Some providers suggested that red tape kept staff from being added as quickly as possible. Chelsea Walsh, a traveling nurse, said she decided against working for NewYork-Presbyterian because of the required processes. Instead, Walsh worked with other providers in the city.
And some newly onboarded staff members lacked training, the Journal reports. Laura Jaramillo, a nurse at the Bellevue ED, said she had a lot of travel nurses come in with "no experience whatsoever," so she had to conduct training while also caring for patients.
A spokesperson for Health + Hospitals said new staff were "formally trained to cover the areas they were posted in."
The staffing shortages led some providers to be overwhelmed with patients, the Journal reports. One respiratory therapist at a new ICU at NewYork-Presbyterian/Columbia said they cared for more than 80 patients a shift. In normal times, 10 patients a shift are typical, respiratory therapists told the Journal.
Staff members also faced frequently shifting guidelines on when sick staff should return to work and mask-wearing from CDC and state government officials, as well as shortages of personal protective equipment (PPE), the Journal reports.
Lesson #3: State and federal governments were slow to respond to the crisis
Further complicating New York's response to the new coronavirus was that leaders in both the state and federal governments were slow to react to the virus' threat, the Journal reports.
Early signs of an outbreak of the virus in New York, including an increase in rates of patients seeking care for flulike symptoms, "went largely uninvestigated by hospital, state, and city officials," the Journal reports.
In early March, Chad Meyers, a doctor at Health + Hospitals' Elmhurst hospital, and his colleagues were concerned the new coronavirus was spreading in the city unnoticed, the Journal reports. They called New York City's Health Department to have some of their patients tested for the virus, but their request was rejected despite many of their patients meeting testing criteria, Meyers said.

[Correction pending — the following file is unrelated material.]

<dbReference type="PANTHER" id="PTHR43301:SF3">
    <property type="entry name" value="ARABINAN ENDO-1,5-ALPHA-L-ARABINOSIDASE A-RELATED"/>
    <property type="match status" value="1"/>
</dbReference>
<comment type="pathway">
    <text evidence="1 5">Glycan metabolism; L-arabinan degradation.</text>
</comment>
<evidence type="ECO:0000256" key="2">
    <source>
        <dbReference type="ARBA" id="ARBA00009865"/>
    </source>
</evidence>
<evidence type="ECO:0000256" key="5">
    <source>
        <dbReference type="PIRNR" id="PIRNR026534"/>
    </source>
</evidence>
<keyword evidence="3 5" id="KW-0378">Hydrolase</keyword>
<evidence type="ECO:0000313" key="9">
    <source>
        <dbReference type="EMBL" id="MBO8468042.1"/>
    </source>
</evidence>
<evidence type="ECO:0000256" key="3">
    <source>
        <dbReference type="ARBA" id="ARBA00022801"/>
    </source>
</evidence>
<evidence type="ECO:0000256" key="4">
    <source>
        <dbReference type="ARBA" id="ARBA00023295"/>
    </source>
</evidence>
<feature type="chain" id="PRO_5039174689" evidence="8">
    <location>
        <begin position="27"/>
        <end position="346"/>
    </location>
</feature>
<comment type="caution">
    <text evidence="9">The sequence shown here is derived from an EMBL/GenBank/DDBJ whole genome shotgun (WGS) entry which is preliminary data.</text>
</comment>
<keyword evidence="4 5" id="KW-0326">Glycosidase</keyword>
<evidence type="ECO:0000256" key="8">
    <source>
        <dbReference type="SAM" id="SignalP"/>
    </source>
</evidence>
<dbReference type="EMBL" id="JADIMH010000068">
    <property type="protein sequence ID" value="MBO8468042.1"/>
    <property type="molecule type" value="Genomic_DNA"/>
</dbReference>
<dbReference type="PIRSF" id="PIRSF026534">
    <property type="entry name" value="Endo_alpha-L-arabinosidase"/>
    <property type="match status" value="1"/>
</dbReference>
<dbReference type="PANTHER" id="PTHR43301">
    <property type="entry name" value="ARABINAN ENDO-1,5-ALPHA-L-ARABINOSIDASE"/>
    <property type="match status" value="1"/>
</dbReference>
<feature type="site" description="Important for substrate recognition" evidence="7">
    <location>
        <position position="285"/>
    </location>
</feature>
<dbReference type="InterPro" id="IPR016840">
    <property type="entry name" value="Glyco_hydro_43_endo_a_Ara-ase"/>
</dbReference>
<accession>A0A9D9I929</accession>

City, state, and hospital officials also had relied on the federal government for tests for the virus, but CDC initially set limited criteria on which patients qualified for testing.
Further, the Journal reports that Cuomo and New York Mayor Bill de Blasio (D) "delayed taking measures to close the state and city even as the number of cases swelled, despite warnings from doctors, nurses, and schoolteachers."
In addition, state officials had limited guidance for how hospitals should boost their capacity to treat Covid-19 patients, according to the Journal. On March 23, Cuomo told hospitals to increase their capacities to treat Covid-19 patients by 50%, but when hospital executives asked how they would acquire the necessary staff, beds, and PPE, they were told by state officials to "do your best," a hospital executive familiar with the conversation told the Journal.
Along with shortages of PPE, shortages of supplemental oxygen occurred at many hospitals in New York, even though oxygen was available, gas experts told the Journal. State, city, and hospital officials didn't quickly acquire and distribute extra stocks of oxygen and related supplies, the Journal reports.
Dowling said Northwell was using about 50 times more oxygen than it ever previously had, but it did not run out. "Did we at a few locations have to address an oxygen issue? Yes," he said. "Did we run out of oxygen? No."
While both Cuomo and de Blasio publicly emphasized the need for ventilators, health care workers said they were surprised by the number of poor-quality ventilators they received from both the state and federal government's stockpiles, the Journal reports.
A spokesperson for Health + Hospitals said a number of ventilators the health system received from the state "were not 'ready to go' when they came," and the health system had to perform maintenance on the equipment before providers were able to use them to treat patients.
Hospitals also lacked a sufficient number of IV pumps to control medicine flow, dialysis machines, and vital-signs machines used to monitor patients, the Journal reports (Ramachandran et. al., Wall Street Journal, 6/11).